C/ec Wilson Jioecment in
OR MORE than half a century after the Civil War Texas was
the "dark and bloody battle ground" of progressive and con-
servative Democratic factional struggles. Although the state
was traditionally and historically Southern, it was too much
a frontier to be politically conservative. The Farmers' Alliance,
from which Populism grew, had its beginnings within the wide
borders of Texas, and the agrarian-progressive movement swept
throughout the state. The last decade of the nineteenth century
was the heyday of agrarian reform in Texas.2 And Texas was
a pioneer in successful progressive legislation. Many significant
reforms were enacted during Governor James Stephen Hogg's
administration,3 but a succession of progressive governors-
Charles Allen Culberson, Joseph D. Sayers, Samuel W. T.
Lanham, and Thomas M. Campbell-carried on Hogg's liberal
By 1910, however, Texas was in a state of conservative re-
action. The rise to power of Joseph Weldon Bailey, called by his
biographer the "last Democrat," had served as an effective
check to the progressive movement. This young politician,
brilliant of intellect and charming of personality, was a vigorous
champion of the status quo. By means of the superb political
organization he had erected, Bailey's influence was so wide-
spread that he was one of the dominant forces in Texas politics.
In 1910, Bailey was the junior United States Senator from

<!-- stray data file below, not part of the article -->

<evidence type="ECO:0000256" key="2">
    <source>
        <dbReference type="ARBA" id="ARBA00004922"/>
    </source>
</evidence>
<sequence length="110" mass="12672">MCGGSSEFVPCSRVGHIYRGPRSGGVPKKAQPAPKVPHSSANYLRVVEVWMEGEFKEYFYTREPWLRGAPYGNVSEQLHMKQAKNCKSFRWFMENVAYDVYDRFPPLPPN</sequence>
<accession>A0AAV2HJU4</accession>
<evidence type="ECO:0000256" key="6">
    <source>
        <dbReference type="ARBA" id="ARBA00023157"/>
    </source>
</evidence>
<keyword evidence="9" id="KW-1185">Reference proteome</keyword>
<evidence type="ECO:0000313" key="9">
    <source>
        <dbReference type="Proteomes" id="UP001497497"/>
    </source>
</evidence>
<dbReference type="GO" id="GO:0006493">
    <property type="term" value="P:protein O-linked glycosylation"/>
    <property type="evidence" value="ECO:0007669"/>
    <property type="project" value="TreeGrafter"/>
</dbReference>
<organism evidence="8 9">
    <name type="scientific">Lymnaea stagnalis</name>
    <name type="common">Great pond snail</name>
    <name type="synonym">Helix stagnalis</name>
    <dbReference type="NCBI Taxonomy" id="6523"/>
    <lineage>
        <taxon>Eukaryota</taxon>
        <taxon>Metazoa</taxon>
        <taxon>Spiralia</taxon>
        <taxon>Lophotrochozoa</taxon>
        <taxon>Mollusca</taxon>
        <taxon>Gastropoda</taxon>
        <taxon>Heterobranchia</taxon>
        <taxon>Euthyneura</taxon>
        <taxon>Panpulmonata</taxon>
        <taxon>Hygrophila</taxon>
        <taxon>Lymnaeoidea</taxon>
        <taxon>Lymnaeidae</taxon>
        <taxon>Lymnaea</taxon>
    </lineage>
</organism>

Texas. The "last Democrat's" control in Texas politics was ap-
'Research on this article was made possible by a grant from the Julius
2Roscoe C. Martin, The People's Party in Texas (Austin, 1933), is a
splendid treatment of this subject.
3Among the numerous progressive reforms of Hogg's administration
were the following: establishment of a railroad commission with power to
set freight and passenger rates; passage of a law regulating the issuance
of railroad stocks and bonds; important land reforms; insurance and
monetary regulatory laws; labor legislation, a mechanics' lien law, and an
anti-trust law. See Paul L. Wakefield, "James Stephen Hogg, the Great
Democrat," in Frank Carter Adams (ed.), Texas Democracy (Austin,
1937), especially pp. 312-314.
Texas State Historical Association. The Southwestern Historical Quarterly, Volume 48, July 1944 - April, 1945. Austin, Texas. The Portal to Texas History. http://texashistory.unt.edu/ark:/67531/metapth146055/. Accessed December 9, 2013.